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News / June 28, 2018

Gillian Siddall Named President of Emily Carr University

During her term, Siddall hopes to prioritize decolonization and transdisciplinary research
Gillian Siddall is the new president of Emily Carr University. Photo: Alyssa K. Faoro. Gillian Siddall is the new president of Emily Carr University. Photo: Alyssa K. Faoro.

Gillian Siddall sings jazz, researches Canadian literature and is an advocate for decolonization in academia. On Monday, it was also announced that she is the new president and vice-chancellor of Emily Carr University of Art and Design, one of Canada’s leading art schools.

Starting on September 1, Siddall replaces Ron Burnett, who has been with Emily Carr University since 1996. In the meantime, she will be wrapping up her current work as vice-president academic and provost at OCAD University in Toronto.

“My hopes for the new position are many,” Siddall tells Canadian Art in a phone interview. “One of the reasons I’m excited about going to Emily Carr is their strategic plan identifies a number of priorities that are important to me as well.”

Of particular interest to Siddall is Emily Carr University’s focus on transdisciplinary research, as well as its priority on decolonization and responding to the Truth and Reconciliation Commission’s Calls to Action.

Siddall says that working toward decolonization in an art-school environment can take many different forms. “One important way it can take form is through reviewing curricula—looking at existing courses and programs,” she says, “looking at the way art history might or might not include a full representation of Indigenous art and Indigenous ways of making.”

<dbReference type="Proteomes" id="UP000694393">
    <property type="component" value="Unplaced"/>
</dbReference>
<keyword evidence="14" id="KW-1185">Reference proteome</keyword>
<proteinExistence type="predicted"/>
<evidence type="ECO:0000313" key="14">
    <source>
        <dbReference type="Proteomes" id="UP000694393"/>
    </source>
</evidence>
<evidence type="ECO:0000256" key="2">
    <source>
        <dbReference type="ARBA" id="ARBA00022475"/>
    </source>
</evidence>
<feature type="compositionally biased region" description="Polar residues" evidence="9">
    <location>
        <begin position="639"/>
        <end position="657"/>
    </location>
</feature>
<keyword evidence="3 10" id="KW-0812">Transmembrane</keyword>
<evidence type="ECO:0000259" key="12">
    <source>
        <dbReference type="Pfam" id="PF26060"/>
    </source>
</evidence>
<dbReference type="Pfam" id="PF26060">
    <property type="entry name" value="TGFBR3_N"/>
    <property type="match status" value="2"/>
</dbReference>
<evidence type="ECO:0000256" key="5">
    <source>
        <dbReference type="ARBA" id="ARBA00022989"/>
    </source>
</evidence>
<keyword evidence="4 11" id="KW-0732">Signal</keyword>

On related fronts at OCAD U, Siddall co-led, with professor Bonnie Devine, the Provost’s Taskforce on Indigenous Learning. She says decolonization in art education can also be seen in OCAD U’s recent cluster hire of five Indigenous faculty members.

“I think that [kind of hiring] is a really important way to do the work of decolonization, because you need Indigenous faculty there to do that work, and most universities at this point only have a small amount,” Siddall notes. “One of the most important things we can do is to create a critical mass of Indigenous faculty.”

Leah Sandals

Leah Sandals is a writer and editor based in Toronto. Her arts journalism has appeared in the Toronto Star, National Post and Globe and Mail, among other publications, and her creative work has been published in Prism, Room and Freefall. She can be reached via